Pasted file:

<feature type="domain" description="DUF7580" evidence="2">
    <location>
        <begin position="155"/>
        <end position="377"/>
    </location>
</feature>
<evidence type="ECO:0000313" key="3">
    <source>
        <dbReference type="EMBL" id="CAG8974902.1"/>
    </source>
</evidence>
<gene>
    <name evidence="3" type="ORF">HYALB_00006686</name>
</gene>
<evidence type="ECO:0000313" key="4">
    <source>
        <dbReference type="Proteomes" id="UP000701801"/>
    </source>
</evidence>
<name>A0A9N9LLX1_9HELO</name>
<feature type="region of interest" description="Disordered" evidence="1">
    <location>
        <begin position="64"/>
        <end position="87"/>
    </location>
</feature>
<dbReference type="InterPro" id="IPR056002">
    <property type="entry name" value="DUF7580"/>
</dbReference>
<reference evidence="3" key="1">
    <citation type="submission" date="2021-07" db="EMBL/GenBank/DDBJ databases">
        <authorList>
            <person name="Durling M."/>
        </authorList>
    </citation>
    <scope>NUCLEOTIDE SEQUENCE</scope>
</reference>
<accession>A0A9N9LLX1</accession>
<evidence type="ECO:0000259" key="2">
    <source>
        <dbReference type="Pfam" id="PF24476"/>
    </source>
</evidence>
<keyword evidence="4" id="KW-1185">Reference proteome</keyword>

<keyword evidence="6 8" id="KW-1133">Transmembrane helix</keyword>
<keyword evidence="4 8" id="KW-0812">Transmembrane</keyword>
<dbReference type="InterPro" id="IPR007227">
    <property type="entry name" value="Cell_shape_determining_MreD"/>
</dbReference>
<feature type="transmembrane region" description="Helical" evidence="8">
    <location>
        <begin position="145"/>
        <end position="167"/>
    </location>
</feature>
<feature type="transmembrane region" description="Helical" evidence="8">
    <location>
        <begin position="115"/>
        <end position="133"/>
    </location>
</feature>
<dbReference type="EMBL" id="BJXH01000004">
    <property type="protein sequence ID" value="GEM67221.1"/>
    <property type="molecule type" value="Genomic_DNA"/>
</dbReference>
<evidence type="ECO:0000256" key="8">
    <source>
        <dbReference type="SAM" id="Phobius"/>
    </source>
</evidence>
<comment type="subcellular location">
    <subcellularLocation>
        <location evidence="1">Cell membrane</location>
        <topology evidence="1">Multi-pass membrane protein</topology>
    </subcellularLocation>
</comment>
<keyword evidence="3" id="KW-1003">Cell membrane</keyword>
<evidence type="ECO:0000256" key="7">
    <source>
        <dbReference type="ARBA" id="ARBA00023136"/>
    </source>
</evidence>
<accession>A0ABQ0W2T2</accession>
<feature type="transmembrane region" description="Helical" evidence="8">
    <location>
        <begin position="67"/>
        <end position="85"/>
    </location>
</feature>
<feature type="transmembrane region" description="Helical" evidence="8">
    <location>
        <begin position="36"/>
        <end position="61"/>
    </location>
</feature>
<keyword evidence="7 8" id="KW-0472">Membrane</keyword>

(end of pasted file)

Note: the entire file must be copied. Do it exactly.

<feature type="domain" description="DUF7580" evidence="2">
    <location>
        <begin position="155"/>
        <end position="377"/>
    </location>
</feature>
<evidence type="ECO:0000313" key="3">
    <source>
        <dbReference type="EMBL" id="CAG8974902.1"/>
    </source>
</evidence>
<gene>
    <name evidence="3" type="ORF">HYALB_00006686</name>
</gene>
<evidence type="ECO:0000313" key="4">
    <source>
        <dbReference type="Proteomes" id="UP000701801"/>
    </source>
</evidence>
<name>A0A9N9LLX1_9HELO</name>
<feature type="region of interest" description="Disordered" evidence="1">
    <location>
        <begin position="64"/>
        <end position="87"/>
    </location>
</feature>
<dbReference type="InterPro" id="IPR056002">
    <property type="entry name" value="DUF7580"/>
</dbReference>
<reference evidence="3" key="1">
    <citation type="submission" date="2021-07" db="EMBL/GenBank/DDBJ databases">
        <authorList>
            <person name="Durling M."/>
        </authorList>
    </citation>
    <scope>NUCLEOTIDE SEQUENCE</scope>
</reference>
<accession>A0A9N9LLX1</accession>
<evidence type="ECO:0000259" key="2">
    <source>
        <dbReference type="Pfam" id="PF24476"/>
    </source>
</evidence>
<keyword evidence="4" id="KW-1185">Reference proteome</keyword>

<keyword evidence="6 8" id="KW-1133">Transmembrane helix</keyword>
<keyword evidence="4 8" id="KW-0812">Transmembrane</keyword>
<dbReference type="InterPro" id="IPR007227">
    <property type="entry name" value="Cell_shape_determining_MreD"/>
</dbReference>
<feature type="transmembrane region" description="Helical" evidence="8">
    <location>
        <begin position="145"/>
        <end position="167"/>
    </location>
</feature>
<feature type="transmembrane region" description="Helical" evidence="8">
    <location>
        <begin position="115"/>
        <end position="133"/>
    </location>
</feature>
<dbReference type="EMBL" id="BJXH01000004">
    <property type="protein sequence ID" value="GEM67221.1"/>
    <property type="molecule type" value="Genomic_DNA"/>
</dbReference>
<evidence type="ECO:0000256" key="8">
    <source>
        <dbReference type="SAM" id="Phobius"/>
    </source>
</evidence>
<comment type="subcellular location">
    <subcellularLocation>
        <location evidence="1">Cell membrane</location>
        <topology evidence="1">Multi-pass membrane protein</topology>
    </subcellularLocation>
</comment>
<keyword evidence="3" id="KW-1003">Cell membrane</keyword>
<evidence type="ECO:0000256" key="7">
    <source>
        <dbReference type="ARBA" id="ARBA00023136"/>
    </source>
</evidence>
<accession>A0ABQ0W2T2</accession>
<feature type="transmembrane region" description="Helical" evidence="8">
    <location>
        <begin position="67"/>
        <end position="85"/>
    </location>
</feature>
<feature type="transmembrane region" description="Helical" evidence="8">
    <location>
        <begin position="36"/>
        <end position="61"/>
    </location>
</feature>
<keyword evidence="7 8" id="KW-0472">Membrane</keyword>